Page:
San Francisco officials’ leniency on drugs is creating lawlessness in the streets, according to a drug addict’s mother who has been imploring policymakers to enforce stricter laws that criminalize drug use and sales in the city.
“[Police] are on the streets and they’re not arresting anybody and the dealers are selling right in front of them,” Jacqui Berlinn said in an interview with EpochTV’s “California Insider” show.
“They allow the addicts to use in front of other people … Other people who live there can openly see the addicts using needles and smoking … acting out in the ways that are harmful to them or the public.”
Berlinn said her 32-year-old son is addicted to fentanyl, which has left him homeless and physically “bent over” so that he “walks like an old man.”
“A lot of people say, you have to let him hit rock bottom,” Berlinn said. “My son’s rock bottom, I believe, is death. Right now, he needs to be coerced to get help because his fear of the withdrawals from this drug are so great.”
Berlinn’s son was introduced to drugs as a teenager and he became addicted after suffering from anxiety and depression.
These days, Berlinn’s son wanders the streets between Oakland and San Francisco’s Tenderloin neighborhood since drugs are more accessible there.
In the past, she traveled throughout the Tenderloin neighborhood in search of her son, and she described the area as a “zombie apocalypse” with drug dealers on the corners of the street accompanied by homeless drug addicts.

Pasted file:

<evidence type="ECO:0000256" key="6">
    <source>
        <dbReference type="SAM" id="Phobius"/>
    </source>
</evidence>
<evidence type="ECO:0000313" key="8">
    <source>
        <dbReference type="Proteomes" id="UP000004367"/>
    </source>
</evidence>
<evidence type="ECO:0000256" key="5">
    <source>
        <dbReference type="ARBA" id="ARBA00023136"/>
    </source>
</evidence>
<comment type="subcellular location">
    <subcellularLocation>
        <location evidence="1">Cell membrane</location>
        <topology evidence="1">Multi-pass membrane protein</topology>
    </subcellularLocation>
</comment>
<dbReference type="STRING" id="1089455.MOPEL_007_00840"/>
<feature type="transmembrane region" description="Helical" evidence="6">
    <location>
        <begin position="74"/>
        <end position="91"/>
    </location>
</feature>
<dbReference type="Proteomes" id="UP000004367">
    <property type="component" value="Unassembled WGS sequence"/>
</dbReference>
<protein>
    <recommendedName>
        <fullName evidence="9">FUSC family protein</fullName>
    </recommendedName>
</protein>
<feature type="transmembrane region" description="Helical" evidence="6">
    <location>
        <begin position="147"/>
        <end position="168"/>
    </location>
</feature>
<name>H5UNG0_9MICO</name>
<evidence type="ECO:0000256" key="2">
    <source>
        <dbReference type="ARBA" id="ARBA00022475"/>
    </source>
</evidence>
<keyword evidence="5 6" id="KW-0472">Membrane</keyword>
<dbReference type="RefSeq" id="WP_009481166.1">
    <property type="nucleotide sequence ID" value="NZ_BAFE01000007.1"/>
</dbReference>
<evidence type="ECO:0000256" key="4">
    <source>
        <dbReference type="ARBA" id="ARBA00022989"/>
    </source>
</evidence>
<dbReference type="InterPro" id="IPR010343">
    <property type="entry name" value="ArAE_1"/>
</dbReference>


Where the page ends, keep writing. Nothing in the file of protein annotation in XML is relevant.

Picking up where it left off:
Amid the open selling and consumption of drugs, Berlinn has noticed that police officers in the area allow the lawlessness on the streets to continue.
“I feel like they’re enabling these people to commit a slow suicide,” Berlinn said. “The people that are there that are homeless and addicted are being preyed upon and they are deteriorating slowly. It’s a slow death. They’re out in the elements. Many of them have open sores and they’re in bondage to these drugs.
“San Francisco particularly helps keep them in that situation by not prosecuting the drug dealers, by allowing the open-air drug scenes.”
Berlinn says he once reported to police a naked homeless man in plain sight.
Police stated there wasn’t anything they could do, as people were frequently naked in the area, she said.
As a result of witnessing the drug crisis in San Francisco, Berlinn called for a statewide initiative to treat mental illnesses, rather than a county-by-county approach, that stating homeless drug addicts come to San Francisco due to the “hands-off, live and let live policy.”
Berlinn says that Proposition 4—a law that reduced some lower-level crimes to misdemeanors from felonies—and other state laws has led to fewer arrests for possession of small amounts of drugs and shoplifting.
After a recent arrest, Berlinn’s son expressed a desire to get sober. He made a call to check into a rehabilitation center but was turned away due to a lack of availability. He was sent temporarily to a transitional sober living home outside of San Francisco, where he eventually turned back to drugs.
The transitional sober-living home offered no mental health services, while allowing him to come and go as he pleased, Berlinn said.
Her son has shared that some addicts who’ve lived in the housing with no support services have overdosed while alone and nobody knew or was around to revive them.
“His greatest fear is detoxing from fentanyl because it’s supposed to be incredibly horrible,” she said. “He could even die from it if he’s not getting help and being monitored.”
Berlinn says it’s important to remember that homeless drug addicts are people’s family members and loved ones who are trapped.
“They’re definitely not cracking down on these open-air drug scenes,” Berlinn said. “They’re allowing it to flourish and the solution I hear is safe injection sites. My son says that then there’ll just be more people like him on the street because they’re just making it easier to be a drug addict. They’re normalizing drug addiction.”